Blindsight, the residual abilities of patients with cortical blindness to respond proficiently to stimuli they do not consciously acknowledge, offers a unique opportunity to study the functional and anatomical mechanisms sustaining visual awareness. Over decades, the phenomenon has been documented in a wide number of different patients, across independent laboratories, and for a variety of tasks and stimulus properties. Nevertheless, the functional neuroanatomy of blindsight remains elusive and alternative proposals have been put forth. To tackle this issue from a novel perspective, we performed a quantitative Activation Likelihood Estimation (ALE) meta-analysis on the neuroimaging literature available on blindsight. Significant activity was reported in subcortical structures, such as the superior colliculus, pulvinar and amygdala, as well as in cortical extrastriate areas along the dorsal and ventral visual stream. This data-driven functional network collectively defines the extant neural fingerprint of blindsight. To further characterize the unique combination of segregation and integration in brain networks engaged in blindsight, we measured the relationship between active areas and experimental features in the original studies, their clustering and hierarchical organization. Results support a network-based organization in the functional neuroanatomy of blindsight, which likely reflects the intersection of different stimulus properties and behavioural tasks examined. We suggest that the conceptualization of blindsight as a constellation of multiple nonconscious visual abilities is better apt as a summary of present-day wisdom, thereby mirroring the variety of existing V1-independent pathway and their different functional roles.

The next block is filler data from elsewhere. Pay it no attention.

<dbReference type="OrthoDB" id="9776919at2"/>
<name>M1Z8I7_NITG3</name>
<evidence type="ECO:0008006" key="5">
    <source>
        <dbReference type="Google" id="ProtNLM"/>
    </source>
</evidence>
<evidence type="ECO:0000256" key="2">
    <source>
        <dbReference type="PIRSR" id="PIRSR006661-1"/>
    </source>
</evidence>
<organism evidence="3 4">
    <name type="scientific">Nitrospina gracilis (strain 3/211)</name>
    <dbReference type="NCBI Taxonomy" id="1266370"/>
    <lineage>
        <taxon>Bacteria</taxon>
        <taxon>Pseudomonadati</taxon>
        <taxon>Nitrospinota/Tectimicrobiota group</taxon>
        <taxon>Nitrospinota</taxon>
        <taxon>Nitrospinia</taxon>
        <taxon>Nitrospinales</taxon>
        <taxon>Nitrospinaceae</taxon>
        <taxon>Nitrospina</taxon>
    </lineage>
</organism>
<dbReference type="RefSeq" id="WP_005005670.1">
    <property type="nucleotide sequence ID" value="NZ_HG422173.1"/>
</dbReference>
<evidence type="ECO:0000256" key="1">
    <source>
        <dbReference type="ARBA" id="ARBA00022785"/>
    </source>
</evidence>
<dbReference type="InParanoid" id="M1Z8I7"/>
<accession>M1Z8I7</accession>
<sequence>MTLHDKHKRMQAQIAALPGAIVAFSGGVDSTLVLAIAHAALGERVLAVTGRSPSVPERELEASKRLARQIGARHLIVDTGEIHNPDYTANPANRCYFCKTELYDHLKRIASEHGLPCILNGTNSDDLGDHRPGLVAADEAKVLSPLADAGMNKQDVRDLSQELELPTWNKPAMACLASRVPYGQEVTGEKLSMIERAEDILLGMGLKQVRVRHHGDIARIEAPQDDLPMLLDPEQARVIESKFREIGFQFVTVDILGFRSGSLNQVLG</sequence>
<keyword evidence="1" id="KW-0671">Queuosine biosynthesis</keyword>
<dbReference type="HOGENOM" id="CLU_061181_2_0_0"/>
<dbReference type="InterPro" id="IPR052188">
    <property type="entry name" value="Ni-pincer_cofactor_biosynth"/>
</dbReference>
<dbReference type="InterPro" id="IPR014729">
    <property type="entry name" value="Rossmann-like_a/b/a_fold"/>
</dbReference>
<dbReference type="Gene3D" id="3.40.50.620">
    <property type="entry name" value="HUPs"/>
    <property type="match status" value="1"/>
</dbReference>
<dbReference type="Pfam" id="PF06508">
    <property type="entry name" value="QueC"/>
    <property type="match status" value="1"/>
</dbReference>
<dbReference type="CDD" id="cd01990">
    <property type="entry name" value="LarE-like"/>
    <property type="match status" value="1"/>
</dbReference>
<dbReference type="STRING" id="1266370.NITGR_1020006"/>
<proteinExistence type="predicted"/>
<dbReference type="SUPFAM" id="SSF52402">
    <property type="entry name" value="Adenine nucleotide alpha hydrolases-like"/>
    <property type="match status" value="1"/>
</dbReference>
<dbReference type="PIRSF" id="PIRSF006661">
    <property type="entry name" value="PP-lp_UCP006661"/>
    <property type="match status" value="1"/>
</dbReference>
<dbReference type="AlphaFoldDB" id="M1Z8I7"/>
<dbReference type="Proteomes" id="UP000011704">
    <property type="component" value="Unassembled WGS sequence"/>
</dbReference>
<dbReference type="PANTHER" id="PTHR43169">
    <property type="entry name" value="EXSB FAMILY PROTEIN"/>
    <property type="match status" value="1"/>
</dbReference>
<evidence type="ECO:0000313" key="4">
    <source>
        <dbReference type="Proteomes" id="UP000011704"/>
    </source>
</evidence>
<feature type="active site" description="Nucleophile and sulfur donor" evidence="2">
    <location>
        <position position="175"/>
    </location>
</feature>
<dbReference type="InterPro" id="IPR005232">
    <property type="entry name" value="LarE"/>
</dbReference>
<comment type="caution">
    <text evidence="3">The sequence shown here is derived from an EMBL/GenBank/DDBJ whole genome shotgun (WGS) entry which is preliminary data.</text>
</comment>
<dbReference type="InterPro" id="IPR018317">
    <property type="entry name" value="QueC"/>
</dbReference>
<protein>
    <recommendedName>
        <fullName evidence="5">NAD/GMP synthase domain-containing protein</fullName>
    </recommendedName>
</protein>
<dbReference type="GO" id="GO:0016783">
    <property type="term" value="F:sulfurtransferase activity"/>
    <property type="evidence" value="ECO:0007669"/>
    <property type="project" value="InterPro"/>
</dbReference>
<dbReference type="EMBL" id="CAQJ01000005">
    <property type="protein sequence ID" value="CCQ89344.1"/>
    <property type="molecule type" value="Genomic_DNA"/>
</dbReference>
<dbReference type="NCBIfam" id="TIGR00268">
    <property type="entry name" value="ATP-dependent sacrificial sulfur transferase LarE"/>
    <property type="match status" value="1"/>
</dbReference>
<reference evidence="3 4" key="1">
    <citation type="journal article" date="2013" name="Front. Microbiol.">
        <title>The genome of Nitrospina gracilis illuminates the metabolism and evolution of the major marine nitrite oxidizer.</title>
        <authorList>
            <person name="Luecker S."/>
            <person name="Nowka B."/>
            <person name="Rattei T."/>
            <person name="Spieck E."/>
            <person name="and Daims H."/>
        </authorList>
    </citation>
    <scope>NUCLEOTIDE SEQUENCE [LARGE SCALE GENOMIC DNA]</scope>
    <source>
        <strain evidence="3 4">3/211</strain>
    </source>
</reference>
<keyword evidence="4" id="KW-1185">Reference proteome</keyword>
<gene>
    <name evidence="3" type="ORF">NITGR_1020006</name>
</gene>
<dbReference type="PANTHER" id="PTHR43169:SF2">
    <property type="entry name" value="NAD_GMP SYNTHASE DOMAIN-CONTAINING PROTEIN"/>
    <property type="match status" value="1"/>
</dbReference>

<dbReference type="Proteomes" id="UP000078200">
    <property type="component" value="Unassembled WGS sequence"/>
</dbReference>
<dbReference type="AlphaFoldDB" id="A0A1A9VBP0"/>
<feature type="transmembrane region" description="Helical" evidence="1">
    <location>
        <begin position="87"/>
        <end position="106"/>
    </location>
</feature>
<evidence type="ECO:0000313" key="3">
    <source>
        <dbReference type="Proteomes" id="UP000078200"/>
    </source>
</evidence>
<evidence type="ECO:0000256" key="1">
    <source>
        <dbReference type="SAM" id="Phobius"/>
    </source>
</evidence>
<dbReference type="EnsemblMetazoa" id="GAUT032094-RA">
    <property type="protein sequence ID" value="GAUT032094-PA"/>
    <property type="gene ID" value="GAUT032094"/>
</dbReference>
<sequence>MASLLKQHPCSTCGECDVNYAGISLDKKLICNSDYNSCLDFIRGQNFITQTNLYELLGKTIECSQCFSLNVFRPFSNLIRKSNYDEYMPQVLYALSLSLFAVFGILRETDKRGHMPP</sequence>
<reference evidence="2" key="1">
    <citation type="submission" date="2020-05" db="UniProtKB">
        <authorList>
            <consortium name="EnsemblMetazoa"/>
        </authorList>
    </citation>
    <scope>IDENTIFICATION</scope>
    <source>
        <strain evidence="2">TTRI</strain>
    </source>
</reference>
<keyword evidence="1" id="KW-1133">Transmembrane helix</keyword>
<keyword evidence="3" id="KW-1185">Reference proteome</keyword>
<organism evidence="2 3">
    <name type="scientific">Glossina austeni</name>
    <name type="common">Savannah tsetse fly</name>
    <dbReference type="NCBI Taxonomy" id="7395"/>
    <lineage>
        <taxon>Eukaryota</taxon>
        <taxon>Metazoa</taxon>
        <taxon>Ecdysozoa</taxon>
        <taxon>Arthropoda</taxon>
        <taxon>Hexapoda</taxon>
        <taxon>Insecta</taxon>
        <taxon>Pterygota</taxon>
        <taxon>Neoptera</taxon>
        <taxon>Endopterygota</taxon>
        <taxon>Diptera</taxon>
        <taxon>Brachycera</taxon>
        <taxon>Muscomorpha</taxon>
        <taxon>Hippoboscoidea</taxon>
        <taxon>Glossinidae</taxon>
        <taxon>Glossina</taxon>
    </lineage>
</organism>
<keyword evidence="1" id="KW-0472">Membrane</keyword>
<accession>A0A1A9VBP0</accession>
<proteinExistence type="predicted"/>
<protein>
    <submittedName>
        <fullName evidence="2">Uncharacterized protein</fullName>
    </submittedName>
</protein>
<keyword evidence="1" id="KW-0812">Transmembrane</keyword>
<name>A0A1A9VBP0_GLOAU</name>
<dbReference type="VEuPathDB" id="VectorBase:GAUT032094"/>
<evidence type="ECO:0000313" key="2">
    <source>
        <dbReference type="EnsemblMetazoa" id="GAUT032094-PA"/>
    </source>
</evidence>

|Publication status||Published - 2019|